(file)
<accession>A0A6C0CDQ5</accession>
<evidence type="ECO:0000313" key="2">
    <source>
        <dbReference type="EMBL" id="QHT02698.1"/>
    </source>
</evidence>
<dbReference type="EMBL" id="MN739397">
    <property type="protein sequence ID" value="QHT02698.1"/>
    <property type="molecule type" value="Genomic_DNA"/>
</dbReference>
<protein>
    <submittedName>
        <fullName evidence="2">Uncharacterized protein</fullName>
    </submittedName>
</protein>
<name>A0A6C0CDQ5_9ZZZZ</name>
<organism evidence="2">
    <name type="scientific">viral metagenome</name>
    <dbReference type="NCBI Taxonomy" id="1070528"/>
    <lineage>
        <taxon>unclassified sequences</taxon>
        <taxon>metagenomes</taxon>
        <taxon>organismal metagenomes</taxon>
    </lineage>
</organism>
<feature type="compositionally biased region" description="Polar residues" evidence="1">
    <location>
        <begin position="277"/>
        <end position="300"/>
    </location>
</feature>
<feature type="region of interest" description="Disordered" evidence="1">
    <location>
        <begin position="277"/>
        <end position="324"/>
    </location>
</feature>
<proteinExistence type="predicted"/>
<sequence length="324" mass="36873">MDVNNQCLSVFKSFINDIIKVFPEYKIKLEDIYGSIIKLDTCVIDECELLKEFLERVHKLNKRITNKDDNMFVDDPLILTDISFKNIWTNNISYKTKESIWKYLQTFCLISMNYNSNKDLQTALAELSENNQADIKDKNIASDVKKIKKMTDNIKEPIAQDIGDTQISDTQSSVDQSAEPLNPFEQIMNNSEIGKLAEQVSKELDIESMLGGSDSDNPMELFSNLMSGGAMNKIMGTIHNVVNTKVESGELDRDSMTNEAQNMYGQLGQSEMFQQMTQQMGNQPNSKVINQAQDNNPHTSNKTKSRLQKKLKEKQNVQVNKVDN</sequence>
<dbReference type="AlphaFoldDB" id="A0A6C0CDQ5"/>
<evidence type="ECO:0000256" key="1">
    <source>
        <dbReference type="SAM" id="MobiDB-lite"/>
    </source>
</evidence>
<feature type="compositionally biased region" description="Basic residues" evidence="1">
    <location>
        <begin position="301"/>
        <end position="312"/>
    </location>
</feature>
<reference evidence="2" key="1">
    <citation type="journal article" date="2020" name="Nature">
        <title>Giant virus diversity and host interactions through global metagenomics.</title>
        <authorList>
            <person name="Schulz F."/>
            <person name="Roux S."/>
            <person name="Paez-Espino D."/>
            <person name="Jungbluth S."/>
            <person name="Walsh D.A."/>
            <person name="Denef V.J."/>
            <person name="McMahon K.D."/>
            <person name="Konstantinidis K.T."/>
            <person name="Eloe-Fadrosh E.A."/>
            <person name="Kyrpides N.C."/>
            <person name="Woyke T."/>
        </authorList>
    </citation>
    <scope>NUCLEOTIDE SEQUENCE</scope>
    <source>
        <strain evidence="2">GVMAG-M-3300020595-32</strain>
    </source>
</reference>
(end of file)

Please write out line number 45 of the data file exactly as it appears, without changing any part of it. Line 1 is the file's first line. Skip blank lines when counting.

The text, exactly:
</evidence>